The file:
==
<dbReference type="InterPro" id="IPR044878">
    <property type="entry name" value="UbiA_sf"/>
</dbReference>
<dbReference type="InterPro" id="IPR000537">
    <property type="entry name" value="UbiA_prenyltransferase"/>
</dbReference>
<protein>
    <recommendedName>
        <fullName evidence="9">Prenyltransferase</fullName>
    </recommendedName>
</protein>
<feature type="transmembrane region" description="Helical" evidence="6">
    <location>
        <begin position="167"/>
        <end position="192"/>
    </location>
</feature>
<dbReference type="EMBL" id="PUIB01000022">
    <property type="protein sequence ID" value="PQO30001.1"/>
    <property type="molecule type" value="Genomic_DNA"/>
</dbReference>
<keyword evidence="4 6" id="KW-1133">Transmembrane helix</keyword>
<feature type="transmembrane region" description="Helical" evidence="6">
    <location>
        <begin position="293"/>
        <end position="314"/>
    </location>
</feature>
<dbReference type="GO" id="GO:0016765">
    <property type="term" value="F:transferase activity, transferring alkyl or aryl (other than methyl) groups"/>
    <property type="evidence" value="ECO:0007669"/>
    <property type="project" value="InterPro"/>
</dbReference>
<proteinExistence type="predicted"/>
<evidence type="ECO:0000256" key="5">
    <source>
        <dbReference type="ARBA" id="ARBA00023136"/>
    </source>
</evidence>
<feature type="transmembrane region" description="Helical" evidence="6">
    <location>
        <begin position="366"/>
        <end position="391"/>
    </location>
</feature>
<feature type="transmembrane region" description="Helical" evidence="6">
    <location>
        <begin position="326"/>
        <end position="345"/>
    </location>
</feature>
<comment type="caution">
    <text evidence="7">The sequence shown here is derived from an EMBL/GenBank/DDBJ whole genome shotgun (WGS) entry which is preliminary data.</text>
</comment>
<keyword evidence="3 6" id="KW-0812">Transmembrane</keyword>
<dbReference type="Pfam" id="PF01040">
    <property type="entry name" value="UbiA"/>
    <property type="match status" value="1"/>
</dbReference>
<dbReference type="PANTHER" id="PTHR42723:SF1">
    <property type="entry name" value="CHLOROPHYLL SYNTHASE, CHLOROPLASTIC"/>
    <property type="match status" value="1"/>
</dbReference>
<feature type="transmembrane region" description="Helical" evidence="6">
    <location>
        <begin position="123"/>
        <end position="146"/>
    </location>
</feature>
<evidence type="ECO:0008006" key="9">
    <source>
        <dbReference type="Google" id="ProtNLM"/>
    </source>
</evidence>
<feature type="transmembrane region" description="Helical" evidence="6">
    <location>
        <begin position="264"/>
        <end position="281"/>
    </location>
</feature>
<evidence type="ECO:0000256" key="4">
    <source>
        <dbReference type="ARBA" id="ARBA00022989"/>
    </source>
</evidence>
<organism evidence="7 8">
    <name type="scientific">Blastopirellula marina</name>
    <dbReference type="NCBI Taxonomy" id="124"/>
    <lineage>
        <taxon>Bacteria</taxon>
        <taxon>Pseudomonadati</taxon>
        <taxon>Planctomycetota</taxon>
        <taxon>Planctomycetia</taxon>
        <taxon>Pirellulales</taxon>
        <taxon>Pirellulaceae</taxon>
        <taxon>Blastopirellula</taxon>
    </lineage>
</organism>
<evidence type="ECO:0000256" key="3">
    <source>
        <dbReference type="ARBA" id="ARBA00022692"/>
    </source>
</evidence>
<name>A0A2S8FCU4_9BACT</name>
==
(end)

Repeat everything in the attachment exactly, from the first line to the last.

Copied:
<dbReference type="InterPro" id="IPR044878">
    <property type="entry name" value="UbiA_sf"/>
</dbReference>
<dbReference type="InterPro" id="IPR000537">
    <property type="entry name" value="UbiA_prenyltransferase"/>
</dbReference>
<protein>
    <recommendedName>
        <fullName evidence="9">Prenyltransferase</fullName>
    </recommendedName>
</protein>
<feature type="transmembrane region" description="Helical" evidence="6">
    <location>
        <begin position="167"/>
        <end position="192"/>
    </location>
</feature>
<dbReference type="EMBL" id="PUIB01000022">
    <property type="protein sequence ID" value="PQO30001.1"/>
    <property type="molecule type" value="Genomic_DNA"/>
</dbReference>
<keyword evidence="4 6" id="KW-1133">Transmembrane helix</keyword>
<feature type="transmembrane region" description="Helical" evidence="6">
    <location>
        <begin position="293"/>
        <end position="314"/>
    </location>
</feature>
<dbReference type="GO" id="GO:0016765">
    <property type="term" value="F:transferase activity, transferring alkyl or aryl (other than methyl) groups"/>
    <property type="evidence" value="ECO:0007669"/>
    <property type="project" value="InterPro"/>
</dbReference>
<proteinExistence type="predicted"/>
<evidence type="ECO:0000256" key="5">
    <source>
        <dbReference type="ARBA" id="ARBA00023136"/>
    </source>
</evidence>
<feature type="transmembrane region" description="Helical" evidence="6">
    <location>
        <begin position="366"/>
        <end position="391"/>
    </location>
</feature>
<feature type="transmembrane region" description="Helical" evidence="6">
    <location>
        <begin position="326"/>
        <end position="345"/>
    </location>
</feature>
<comment type="caution">
    <text evidence="7">The sequence shown here is derived from an EMBL/GenBank/DDBJ whole genome shotgun (WGS) entry which is preliminary data.</text>
</comment>
<keyword evidence="3 6" id="KW-0812">Transmembrane</keyword>
<dbReference type="Pfam" id="PF01040">
    <property type="entry name" value="UbiA"/>
    <property type="match status" value="1"/>
</dbReference>
<dbReference type="PANTHER" id="PTHR42723:SF1">
    <property type="entry name" value="CHLOROPHYLL SYNTHASE, CHLOROPLASTIC"/>
    <property type="match status" value="1"/>
</dbReference>
<feature type="transmembrane region" description="Helical" evidence="6">
    <location>
        <begin position="123"/>
        <end position="146"/>
    </location>
</feature>
<evidence type="ECO:0008006" key="9">
    <source>
        <dbReference type="Google" id="ProtNLM"/>
    </source>
</evidence>
<feature type="transmembrane region" description="Helical" evidence="6">
    <location>
        <begin position="264"/>
        <end position="281"/>
    </location>
</feature>
<evidence type="ECO:0000256" key="4">
    <source>
        <dbReference type="ARBA" id="ARBA00022989"/>
    </source>
</evidence>
<organism evidence="7 8">
    <name type="scientific">Blastopirellula marina</name>
    <dbReference type="NCBI Taxonomy" id="124"/>
    <lineage>
        <taxon>Bacteria</taxon>
        <taxon>Pseudomonadati</taxon>
        <taxon>Planctomycetota</taxon>
        <taxon>Planctomycetia</taxon>
        <taxon>Pirellulales</taxon>
        <taxon>Pirellulaceae</taxon>
        <taxon>Blastopirellula</taxon>
    </lineage>
</organism>
<evidence type="ECO:0000256" key="3">
    <source>
        <dbReference type="ARBA" id="ARBA00022692"/>
    </source>
</evidence>
<name>A0A2S8FCU4_9BACT</name>